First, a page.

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Aliment Pharmacol Ther. 2014 Apr;39(8):873-82. doi: 10.1111/apt.12663. Epub 2014 Feb 24.

Fut2 genotype is a risk factor for dominant stenosis and biliary candida infections in primary sclerosing cholangitis.

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Department of Internal Medicine IV, University Hospital of Heidelberg, Heidelberg, Germany.



A recent genome-wide association study identified the FUT2 secretor status and genotype defined by the single-nucleotide polymorphism rs601338 as potential genetic risk factor in primary sclerosing cholangitis (PSC), which significantly influences biliary bacterial composition.


To determine the impact of the rs601338-FUT2 genotype on frequency of biliary infections, development of dominant stenosis and liver-transplantation-free survival in patients with PSC.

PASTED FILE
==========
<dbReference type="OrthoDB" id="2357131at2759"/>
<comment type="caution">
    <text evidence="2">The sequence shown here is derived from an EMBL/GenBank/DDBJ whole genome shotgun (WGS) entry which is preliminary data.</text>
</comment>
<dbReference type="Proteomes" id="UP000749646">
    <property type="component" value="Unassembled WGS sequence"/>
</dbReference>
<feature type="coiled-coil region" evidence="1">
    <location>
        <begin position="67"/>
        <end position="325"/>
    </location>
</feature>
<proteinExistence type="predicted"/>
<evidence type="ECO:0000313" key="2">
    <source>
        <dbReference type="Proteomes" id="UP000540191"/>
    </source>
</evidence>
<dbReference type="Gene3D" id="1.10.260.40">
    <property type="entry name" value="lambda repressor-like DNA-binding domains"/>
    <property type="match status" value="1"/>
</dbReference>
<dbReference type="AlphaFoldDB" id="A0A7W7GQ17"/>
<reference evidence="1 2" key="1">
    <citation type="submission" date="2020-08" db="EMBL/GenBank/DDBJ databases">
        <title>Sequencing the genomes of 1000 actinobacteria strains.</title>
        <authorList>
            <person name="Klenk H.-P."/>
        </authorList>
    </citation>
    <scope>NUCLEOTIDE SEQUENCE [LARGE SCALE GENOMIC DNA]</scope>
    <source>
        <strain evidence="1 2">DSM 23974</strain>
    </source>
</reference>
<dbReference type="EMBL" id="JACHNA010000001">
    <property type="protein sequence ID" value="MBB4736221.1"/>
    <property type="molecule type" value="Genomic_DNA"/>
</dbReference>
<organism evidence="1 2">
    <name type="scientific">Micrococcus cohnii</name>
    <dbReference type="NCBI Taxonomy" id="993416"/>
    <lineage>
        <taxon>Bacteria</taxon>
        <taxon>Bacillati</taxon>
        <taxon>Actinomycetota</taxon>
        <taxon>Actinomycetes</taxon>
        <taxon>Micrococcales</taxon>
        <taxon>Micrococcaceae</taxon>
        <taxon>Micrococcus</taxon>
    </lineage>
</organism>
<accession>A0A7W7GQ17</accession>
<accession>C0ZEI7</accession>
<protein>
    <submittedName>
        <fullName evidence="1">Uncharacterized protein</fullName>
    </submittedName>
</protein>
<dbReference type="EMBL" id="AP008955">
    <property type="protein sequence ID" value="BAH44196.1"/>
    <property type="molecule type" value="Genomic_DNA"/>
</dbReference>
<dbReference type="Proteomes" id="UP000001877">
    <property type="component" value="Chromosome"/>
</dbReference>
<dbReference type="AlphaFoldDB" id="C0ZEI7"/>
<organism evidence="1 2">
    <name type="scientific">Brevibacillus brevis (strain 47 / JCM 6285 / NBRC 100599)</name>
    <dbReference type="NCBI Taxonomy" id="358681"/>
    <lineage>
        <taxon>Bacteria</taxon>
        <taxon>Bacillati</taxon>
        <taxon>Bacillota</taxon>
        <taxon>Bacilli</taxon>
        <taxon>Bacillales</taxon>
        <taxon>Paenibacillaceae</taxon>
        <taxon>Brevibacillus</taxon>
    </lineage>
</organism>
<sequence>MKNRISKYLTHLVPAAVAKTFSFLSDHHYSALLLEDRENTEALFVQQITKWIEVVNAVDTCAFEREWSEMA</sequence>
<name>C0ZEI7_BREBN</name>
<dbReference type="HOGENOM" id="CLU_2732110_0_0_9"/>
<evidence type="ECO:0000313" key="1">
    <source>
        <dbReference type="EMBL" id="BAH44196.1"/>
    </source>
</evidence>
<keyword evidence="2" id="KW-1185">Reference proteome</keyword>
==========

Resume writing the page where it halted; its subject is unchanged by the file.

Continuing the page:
Cohort study of 215 patients with PSC treated at our tertiary care centre with respect to their rs601338-FUT2 genotype. Results of endoscopic retrograde cholangiography and bile culture were analysed; 639 biliary samples were obtained, cultured and subjected to microbial analysis. Clinical and laboratory data were analysed using chart reviews.


For the rs601338-FUT2 genotype, 69 patients (32.1%) were found to be wildtype (GG), 97 (45.1%) patients were heterozygous (AG) and 49 patients (22.8%) were homozygous-mutated (AA). In addition to alterations in the bacterial pattern, especially in heterozygous carriers, patients with mutated alleles had a marked increase in the frequency of biliary Candida infections (P = 0.025). Further, patients with mutated alleles showed an increased frequency of episodes of cholangitis (P = 0.0025), development of dominant stenosis (P < 0.002) and a reduced actuarial transplantation-free survival (P = 0.044). Levels of biliary Ca19-9 were significantly elevated in the homozygous-mutated patients.


The rs601338-FUT2 genotype is strongly associated with episodes of cholangitis, fungobilia and the incidence of dominant stenosis, which are three clinical hallmarks of PSC; FUT2 is thus an important genetic risk factor for host-microbial diversity and disease progression in PSC.

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